Laurence Boyce picks though the best offerings from the 49th edition of the Czech festival.
The annual Karlovy Vary International Film Festival once again played host to an interesting combination of new talent and Hollywood stars. With John Travolta in town at the beginning of the festival — who managed to introduce an open air screening of Grease to the thousands of young cinema fans that the festival has become famous for — and Oliver Stone near the conclusion of the festival, there were plenty of classic cinema treats to be had. Czech audiences were also among the first to see Ben Wheatley’s A Field In England, which had its festival premiere ahead of its multi-platform release in the UK.But as always, the various festival competitions and special programmes brought forth a number of interesting new and exciting films that will hopefully be gracing our screens to come in the future. Here are some films from Karlovy Vary that you should check out when the opportunity arises.
The winner of the Crystal Globe — the festival’s Grand Prix — this Hungarian film is a powerful treatise on the horrors of war and examination of how easily the innocence of youth is lost. The film follows young twins (astonishing performances from non-professional actors László and András Gyémánt) who are packed off to their Grandmother’s farm as the realities of World War 2 drawing ever closer. But she is no kindly old lady and promptly makes the boys work for any hope of food and they soon discover that — even without war — that the world of adults is an unforgiving place. They resolve to become as unforgiving as those around them and soon their cold demeanours mean that nothing will hurt them. But will they ever be able to experience joy again? Stark realism mixes with some moments of childlike dreaming (especially with the animation sequences which illustrate the boys’ thoughts as they write in their titular notebook) in this assured and often compelling film. Based on a well-known book by Hungarian-born author Agota Kristof, director János Szász has crafted a work which breaks free of its literary origins with some bold visuals whilst still managing to feel small-scale and intimate. As much a painful coming-of-age fable as it is a war drama this affecting movie should find a place on the festival circuit — perhaps even UK distribution — over the coming months.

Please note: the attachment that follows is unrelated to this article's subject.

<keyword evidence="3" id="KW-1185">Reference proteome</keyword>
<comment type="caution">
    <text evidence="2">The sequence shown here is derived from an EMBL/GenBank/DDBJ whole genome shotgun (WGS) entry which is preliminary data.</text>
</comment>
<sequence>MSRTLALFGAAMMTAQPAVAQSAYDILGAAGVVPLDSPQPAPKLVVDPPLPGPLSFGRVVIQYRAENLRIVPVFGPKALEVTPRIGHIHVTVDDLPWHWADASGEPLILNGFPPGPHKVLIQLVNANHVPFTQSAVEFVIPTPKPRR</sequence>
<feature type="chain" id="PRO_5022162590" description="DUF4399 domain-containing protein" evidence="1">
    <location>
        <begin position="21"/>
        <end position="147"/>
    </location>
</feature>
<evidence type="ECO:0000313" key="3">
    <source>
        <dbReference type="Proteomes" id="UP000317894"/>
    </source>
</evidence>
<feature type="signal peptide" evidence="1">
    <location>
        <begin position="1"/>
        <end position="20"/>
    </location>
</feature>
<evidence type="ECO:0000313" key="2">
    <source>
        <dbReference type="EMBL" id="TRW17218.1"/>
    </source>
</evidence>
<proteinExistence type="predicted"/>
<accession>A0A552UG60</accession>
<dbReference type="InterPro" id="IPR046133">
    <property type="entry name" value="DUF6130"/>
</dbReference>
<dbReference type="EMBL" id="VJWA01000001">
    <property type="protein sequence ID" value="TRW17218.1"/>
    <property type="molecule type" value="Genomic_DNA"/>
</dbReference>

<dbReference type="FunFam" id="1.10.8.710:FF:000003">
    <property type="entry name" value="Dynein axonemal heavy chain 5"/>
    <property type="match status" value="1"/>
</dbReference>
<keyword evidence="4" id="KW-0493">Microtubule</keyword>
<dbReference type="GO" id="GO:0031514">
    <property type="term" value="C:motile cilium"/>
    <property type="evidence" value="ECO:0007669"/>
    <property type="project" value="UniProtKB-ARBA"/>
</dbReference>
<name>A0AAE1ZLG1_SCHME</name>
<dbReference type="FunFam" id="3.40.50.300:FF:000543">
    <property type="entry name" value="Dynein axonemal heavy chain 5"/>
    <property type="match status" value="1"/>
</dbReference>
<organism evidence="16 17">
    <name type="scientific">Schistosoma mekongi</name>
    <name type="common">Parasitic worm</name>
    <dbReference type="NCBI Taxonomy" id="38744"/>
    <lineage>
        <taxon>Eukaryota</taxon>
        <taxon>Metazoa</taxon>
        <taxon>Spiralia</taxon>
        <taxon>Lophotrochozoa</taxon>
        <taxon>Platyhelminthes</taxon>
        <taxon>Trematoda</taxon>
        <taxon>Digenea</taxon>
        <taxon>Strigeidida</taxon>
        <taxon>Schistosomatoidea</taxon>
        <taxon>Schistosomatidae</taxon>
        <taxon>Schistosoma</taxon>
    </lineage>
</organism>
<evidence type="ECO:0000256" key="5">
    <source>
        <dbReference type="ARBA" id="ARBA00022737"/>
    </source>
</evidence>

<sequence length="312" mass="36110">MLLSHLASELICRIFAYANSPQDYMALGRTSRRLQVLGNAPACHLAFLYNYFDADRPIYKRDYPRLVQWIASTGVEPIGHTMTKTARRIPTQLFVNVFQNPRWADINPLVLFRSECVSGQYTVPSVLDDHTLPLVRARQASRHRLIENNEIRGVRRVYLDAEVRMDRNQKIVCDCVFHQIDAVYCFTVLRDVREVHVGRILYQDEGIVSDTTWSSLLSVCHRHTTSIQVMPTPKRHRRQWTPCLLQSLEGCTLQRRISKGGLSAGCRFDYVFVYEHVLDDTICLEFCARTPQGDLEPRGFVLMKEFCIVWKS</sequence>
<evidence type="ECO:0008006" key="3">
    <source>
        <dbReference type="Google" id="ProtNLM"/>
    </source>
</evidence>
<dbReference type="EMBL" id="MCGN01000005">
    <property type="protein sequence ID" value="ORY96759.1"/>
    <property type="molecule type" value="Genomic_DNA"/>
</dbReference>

Based on the life story of Romany poet Bronislawa Wajs — better known as Papusza (or ‘doll’) — this sumptuous black-and-white Polish feature is shot by husband and wife duo Kryzysztof Krauze and Joanna Kos-Krauze, who walked away with the Karlovy Vary Crystal Globe in 2005 for My Nikifor. On the one hand this is a biopic of Papusza whose poetry made her a minor star during the '40s and '50s but her notoriety brought a focus on the closed and secretive Romany Gypsy community that led her to be ostracised. But it’s also a wider examination of the Roma community, which faced persecution during the war and beyond, as it paints a picture of a people both afraid of the outside world yet often content with their place in the universe. With a fractured — the film jumps around in various moments of Papusza’s life — the film is, in itself, a poetic piece of work and should strike a chord amongst international audiences.
Making his mark with the stunning Silent Souls, Aleksey Fedorchenko’s latest film is a much more whimsical affair (albeit with a streak of bleakness throughout). Concentrating on the Mari, a Finno-Ugric nation whose beliefs still lie in paganism, the film is 22 vignettes following the women of this community. The stories vary wildly in tone, from the gritty realism to gloriously surreal (including a large wood demon with breasts who gets annoyed because he’s not allowed to date someone’s husband). Its very nature means that it is a bit patchy, but this is an intriguing examination of culture and femininity.
This Estonian/Swedish co-production is shot in England and is buoyed by a strong performance from up-and-coming British actor Lee Ingleby. He plays the central role of a mild-mannered scientist who has decided that he is the moral centre of society and that he can deal with anyone who steps outside of his moral view in any way he sees fit. The film plays with notions of genre as it has the trappings of both social realism and slasher movie. But at its heart this is a modern day morality play with a Brechtian vein of the surreal as it touches upon ideas of ethics and personal responsibility and director Kadri Kõusaar is certainly not afraid to confront the audience with some dark ideas. British audiences should also find the film of interest with its echoes of Thatcherism and the current political climate providing food for thought.